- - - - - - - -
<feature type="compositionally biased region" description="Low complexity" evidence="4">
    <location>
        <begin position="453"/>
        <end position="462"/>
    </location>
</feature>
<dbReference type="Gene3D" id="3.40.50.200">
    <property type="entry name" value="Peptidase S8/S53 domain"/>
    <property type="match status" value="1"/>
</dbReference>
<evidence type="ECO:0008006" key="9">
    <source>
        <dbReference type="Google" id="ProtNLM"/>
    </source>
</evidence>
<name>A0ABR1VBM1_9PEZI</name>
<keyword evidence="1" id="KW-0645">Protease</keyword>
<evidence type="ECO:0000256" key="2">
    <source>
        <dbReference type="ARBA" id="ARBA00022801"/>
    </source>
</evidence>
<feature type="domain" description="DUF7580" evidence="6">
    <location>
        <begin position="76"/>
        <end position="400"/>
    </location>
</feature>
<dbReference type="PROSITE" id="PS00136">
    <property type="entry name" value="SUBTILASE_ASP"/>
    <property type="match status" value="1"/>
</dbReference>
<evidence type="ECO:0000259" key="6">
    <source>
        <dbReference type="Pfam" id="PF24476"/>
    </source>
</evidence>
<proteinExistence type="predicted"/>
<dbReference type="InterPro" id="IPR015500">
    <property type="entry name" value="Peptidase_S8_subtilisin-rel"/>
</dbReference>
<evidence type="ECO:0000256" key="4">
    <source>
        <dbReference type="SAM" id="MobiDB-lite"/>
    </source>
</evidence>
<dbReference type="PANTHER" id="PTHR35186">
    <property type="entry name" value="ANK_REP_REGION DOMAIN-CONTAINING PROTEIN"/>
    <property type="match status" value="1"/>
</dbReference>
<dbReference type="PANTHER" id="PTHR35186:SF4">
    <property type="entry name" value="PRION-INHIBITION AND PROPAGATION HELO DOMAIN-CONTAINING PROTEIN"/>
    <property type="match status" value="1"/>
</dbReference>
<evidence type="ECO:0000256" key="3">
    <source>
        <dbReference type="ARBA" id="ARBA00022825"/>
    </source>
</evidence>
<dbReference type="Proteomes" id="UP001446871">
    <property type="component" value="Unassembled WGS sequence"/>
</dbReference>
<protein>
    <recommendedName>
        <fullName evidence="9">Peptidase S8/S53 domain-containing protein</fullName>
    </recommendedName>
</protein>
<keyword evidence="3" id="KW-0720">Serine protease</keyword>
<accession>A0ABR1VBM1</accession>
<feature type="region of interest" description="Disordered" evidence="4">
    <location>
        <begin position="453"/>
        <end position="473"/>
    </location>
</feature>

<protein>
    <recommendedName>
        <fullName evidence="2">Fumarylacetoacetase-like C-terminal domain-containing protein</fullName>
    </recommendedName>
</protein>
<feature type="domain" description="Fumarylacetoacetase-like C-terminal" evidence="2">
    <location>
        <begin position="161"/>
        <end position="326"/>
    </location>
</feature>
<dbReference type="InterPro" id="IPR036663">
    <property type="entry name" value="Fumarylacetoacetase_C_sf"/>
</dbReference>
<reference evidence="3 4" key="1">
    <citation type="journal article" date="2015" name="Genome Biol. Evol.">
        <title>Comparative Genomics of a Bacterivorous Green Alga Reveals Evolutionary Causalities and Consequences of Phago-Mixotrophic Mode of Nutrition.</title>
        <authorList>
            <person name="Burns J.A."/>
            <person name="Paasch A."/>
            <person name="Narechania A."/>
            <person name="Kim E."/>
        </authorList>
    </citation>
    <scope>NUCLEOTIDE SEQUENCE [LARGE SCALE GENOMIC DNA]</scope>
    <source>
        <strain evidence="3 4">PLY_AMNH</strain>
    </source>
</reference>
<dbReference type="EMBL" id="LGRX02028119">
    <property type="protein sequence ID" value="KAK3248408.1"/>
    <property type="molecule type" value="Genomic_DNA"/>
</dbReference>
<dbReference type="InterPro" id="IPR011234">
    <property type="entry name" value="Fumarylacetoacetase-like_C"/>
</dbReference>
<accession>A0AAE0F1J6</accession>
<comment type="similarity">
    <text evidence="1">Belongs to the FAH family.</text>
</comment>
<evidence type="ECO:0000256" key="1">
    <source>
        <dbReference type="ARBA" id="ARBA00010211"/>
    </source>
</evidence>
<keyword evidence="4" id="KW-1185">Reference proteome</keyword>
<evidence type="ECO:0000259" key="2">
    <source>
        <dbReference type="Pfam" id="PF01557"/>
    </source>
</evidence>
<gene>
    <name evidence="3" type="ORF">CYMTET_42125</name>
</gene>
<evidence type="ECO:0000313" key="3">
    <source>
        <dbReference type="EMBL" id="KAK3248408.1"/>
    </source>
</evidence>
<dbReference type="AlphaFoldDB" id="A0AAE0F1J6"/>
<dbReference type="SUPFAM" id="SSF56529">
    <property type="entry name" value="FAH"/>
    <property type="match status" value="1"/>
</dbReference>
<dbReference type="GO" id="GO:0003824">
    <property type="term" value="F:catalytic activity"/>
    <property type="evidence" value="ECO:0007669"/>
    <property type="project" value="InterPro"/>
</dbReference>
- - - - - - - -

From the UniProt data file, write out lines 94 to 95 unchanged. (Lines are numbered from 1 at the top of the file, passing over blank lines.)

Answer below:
            <person name="Burns J.A."/>
            <person name="Paasch A."/>